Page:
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A Whole Bunch of Schindlers

I hope you and yours all had a terrific holiday, and that you got back into the swing of things faster than I did.

Vicki spent Thanksgiving with her mother Lynne in Orinda. Marlow went to Cornell to see a high school friend and spend Thanksgiving on a real farm.

Rae and I had a blended and extended Thanksgiving at my parents' home in Oregon. In attendance were my parents and my only brother, Steve, along with his daughter, Stephanie, his ex-wife, Expedita, and their son Paul, who is 13. Expedita was pregnant when she and Steve broke up, and he didn't see Paul until last June.

The divorce was not pretty, but this weekend was. I got to know my nephew (including telling him family stories one day when he joined me for my brisk, daily hour-long walk--doubled especially for the big-eating Thanksgiving holiday). A lot of video games were played, a lot of movies were watched and a lot of Turkey was eaten, and there was no ill will visible. I got to spend time with my father and brother both, people I have rarely seen since graduating from high school, as well as my mother, whom I see rather more often.

And as a special added treat, my best friend from college, Barbara Moore, arrived with her daughter Carolyn Laufer and her husband Jack Van Woerkom for our Friday night party. Naturally, my family was impressed with this two-lawyer class act, and I don't think Carolyn was bored all the way out of her skull in a room full of people she didn't know. My folks had never met Jack, and Barb hasn't seen my dad since 1978 or my mom since 1991 (when I held my 40th birthday party a year early).

The non-family highlight of the weekend for me was my annual pilgrimage to Powell's Bookstore at 10th and Burnside in downtown Portland, the world's largest used book store (and a great web site, too, I might add, at

Thanksgiving is never my favorite time of year to travel, but the weather and the airlines cooperated more or less, and the discomfort of flying was compensated for by the joy of family.

News From Friends

I am not sure whether the guys who sent me these news items wanted me to use their names or not, so I'll just print 'em here:

This one will get your pulse pounding, if it wasn't already:

Apple breaks its traditional look-n-feel, not to mention its sacred Human Interface Guidelines and the faithful are outraged:

Sherlock: Get a Clue

So far this affects both Sherlock (aka "Find") and QT4 player.

And if you weren't already angry about encryption regulations before…

This is an interesting angle on the recent cracking of DVD encryption:

Blame US Regs For DVD Hack


Web Site of the Week


My older daughter Marlow recommends this site, and notes that it is run by an alumnus of the Columbia University Marching Band (CUMB), an organization of which she is currently a member. CUMB is known for its offbeat sense of humor. And they say you don't learn stuff at Ivy League colleges! (NOTE: This is a web archive link now, so not all links work)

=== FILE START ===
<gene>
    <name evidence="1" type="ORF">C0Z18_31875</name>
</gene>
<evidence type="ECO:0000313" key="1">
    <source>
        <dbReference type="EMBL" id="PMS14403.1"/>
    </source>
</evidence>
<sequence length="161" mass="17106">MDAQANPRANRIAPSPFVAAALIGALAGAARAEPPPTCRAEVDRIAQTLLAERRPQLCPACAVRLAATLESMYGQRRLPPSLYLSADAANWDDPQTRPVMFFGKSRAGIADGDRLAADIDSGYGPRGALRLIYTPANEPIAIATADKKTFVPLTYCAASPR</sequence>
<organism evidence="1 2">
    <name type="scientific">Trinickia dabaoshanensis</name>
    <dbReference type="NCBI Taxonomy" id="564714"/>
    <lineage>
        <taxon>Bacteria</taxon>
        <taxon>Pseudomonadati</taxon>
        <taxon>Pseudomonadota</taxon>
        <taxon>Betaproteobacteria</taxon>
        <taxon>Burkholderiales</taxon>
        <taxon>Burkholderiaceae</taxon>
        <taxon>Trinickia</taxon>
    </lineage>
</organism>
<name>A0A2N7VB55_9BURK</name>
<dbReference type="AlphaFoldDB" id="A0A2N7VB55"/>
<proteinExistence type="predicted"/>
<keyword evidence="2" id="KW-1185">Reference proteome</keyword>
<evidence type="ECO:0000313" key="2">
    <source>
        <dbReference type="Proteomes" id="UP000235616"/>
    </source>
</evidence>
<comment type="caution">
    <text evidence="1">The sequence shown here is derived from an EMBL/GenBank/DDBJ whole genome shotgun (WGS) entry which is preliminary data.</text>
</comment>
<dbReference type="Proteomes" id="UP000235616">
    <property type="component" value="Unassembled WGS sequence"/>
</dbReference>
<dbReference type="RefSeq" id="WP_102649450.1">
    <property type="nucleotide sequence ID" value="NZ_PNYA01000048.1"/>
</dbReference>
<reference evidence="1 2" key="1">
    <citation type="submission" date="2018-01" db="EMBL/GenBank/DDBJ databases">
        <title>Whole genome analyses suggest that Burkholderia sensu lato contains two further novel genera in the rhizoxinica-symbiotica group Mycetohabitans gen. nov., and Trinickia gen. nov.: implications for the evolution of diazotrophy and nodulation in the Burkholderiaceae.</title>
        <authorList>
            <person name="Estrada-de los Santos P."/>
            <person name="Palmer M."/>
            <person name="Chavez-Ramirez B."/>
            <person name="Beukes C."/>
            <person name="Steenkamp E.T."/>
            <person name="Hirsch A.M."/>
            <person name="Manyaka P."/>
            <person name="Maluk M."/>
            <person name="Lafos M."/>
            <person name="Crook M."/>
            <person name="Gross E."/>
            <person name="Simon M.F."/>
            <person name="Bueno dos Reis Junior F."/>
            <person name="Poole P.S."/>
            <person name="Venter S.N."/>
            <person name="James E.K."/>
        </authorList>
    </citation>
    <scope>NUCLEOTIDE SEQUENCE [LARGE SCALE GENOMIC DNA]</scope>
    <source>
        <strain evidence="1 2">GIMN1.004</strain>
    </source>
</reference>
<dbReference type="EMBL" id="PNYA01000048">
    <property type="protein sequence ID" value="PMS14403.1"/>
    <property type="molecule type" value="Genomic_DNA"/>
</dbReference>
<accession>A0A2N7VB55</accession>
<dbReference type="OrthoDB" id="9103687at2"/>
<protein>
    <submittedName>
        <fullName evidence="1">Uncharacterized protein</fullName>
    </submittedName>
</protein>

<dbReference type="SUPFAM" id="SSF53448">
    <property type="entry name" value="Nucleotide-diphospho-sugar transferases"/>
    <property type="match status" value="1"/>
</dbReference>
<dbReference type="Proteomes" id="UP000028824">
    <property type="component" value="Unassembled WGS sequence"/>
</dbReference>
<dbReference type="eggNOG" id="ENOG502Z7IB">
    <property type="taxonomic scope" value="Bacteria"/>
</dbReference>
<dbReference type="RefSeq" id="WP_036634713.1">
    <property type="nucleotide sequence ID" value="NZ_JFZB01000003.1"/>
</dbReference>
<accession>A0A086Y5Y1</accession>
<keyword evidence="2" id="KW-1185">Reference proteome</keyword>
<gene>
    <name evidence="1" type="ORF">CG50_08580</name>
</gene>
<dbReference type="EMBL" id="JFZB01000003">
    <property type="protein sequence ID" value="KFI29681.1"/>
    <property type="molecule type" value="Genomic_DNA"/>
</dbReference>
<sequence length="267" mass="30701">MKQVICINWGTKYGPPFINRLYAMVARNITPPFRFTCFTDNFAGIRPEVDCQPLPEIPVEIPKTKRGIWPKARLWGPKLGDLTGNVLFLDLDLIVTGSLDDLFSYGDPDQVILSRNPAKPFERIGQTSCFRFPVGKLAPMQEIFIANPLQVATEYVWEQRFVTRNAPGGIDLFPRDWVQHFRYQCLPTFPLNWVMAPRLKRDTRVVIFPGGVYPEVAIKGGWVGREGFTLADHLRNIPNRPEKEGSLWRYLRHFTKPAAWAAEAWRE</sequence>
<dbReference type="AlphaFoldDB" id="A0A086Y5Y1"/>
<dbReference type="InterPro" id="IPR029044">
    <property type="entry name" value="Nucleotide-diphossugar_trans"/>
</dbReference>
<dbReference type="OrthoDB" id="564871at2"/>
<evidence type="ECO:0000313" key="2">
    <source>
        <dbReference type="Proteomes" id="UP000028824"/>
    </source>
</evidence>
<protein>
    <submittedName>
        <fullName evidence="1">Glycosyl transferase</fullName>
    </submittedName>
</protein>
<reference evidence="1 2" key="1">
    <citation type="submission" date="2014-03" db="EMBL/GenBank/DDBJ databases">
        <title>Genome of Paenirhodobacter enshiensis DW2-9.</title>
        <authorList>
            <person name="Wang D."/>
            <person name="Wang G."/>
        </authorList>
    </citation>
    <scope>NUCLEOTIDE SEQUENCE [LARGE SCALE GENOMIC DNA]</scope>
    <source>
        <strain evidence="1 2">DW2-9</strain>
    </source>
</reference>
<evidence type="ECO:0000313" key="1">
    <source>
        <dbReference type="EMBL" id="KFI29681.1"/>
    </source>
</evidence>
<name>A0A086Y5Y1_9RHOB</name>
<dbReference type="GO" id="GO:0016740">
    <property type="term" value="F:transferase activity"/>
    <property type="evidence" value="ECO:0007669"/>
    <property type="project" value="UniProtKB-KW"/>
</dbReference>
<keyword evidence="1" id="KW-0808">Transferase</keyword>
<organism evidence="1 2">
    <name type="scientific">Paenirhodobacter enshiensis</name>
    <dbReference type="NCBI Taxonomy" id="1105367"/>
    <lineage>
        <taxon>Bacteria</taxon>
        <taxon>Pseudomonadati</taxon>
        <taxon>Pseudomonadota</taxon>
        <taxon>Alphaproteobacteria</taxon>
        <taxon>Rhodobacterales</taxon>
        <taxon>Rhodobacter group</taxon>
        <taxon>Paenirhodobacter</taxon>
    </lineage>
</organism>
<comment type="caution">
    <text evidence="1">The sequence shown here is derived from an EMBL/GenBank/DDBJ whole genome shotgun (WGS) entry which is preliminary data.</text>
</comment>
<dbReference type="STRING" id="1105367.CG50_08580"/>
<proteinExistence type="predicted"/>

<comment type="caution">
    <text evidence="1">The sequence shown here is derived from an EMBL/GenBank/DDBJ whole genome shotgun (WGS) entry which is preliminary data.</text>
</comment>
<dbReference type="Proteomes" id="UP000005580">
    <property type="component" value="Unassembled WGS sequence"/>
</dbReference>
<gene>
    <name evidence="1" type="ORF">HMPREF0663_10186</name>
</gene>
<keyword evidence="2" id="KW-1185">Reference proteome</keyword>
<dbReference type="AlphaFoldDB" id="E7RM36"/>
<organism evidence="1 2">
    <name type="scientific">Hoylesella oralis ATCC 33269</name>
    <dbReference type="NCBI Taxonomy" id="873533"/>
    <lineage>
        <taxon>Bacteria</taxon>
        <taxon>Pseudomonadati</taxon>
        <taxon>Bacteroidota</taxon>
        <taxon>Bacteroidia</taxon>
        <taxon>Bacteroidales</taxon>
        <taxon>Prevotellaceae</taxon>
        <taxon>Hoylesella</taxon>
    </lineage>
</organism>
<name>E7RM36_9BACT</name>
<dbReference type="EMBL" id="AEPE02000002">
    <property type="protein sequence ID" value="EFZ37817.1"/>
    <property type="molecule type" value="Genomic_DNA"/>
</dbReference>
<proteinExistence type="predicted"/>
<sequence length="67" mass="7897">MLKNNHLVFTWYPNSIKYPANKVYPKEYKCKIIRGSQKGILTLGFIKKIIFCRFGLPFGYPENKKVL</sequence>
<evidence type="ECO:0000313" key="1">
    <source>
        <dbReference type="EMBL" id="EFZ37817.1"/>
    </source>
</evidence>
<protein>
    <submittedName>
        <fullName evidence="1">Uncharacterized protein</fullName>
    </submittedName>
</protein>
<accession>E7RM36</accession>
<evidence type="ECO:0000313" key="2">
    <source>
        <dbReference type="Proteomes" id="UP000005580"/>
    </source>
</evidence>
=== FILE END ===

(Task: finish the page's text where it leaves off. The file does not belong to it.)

Which Came First?

A chicken and an egg are lying in bed. The chicken is leaning against the headboard smoking a cigarette, with a satisfied smile on its face.

The egg, looking a bit pissed off, grabs the sheet, rolls over, and says, "Well, I guess we finally answered THAT question!"


Facts courtesy of Internet Movie Database.

Directed by: Kevin Smith. Writing credits: Kevin Smith. Tagline: Get 'touched' by an angel. Plot Outline: The last known descendant of Christ is called upon to save the existence of humanity from being negated by two renegade angels trying to exploit a loophole. Ben Affleck .... Bartleby; George Carlin .... Cardinal Glick; Matt Damon .... Loki; Linda Fiorentino .... Bethany; Salma Hayek .... Serendipity; Jason Lee .... Azrael Jason Mewes .... Jay; Alan Rickman .... Metatron; Chris Rock .... Rufus; Bud Cort .... John Doe Jersey; Kevin Smith .... Silent Bob. MPAA: Rated R for strong language including sex-related dialogue, violence, crude humor and some drug content. Runtime: USA:130

I agree with my older daughter Marlow: it is breathtaking that Dogma and Being John Malkovich opened within a few weeks of one another, when one considers that these two films stand so far above the formulaic Hollywood tripe by which they are surrounded. Both films feature incredibly solid, off-beat and original writing as well as some breathtaking acting performances, a combination as rare as hen's teeth in American movies. Both are comedies, sort of, but both also deal with serious themes, Dogma more so than Being.

In Dogma, Kevin Smith is taking a light-hearted view of the end of time and the nature of God. By the way, despite the fact that the name of the actor playing God in this film has been splashed from one end of the country to the other, I have left that credit out and won't mention it here in the text at Marlow's request. She says the movie was extra-special to her because she did not know who would be playing God.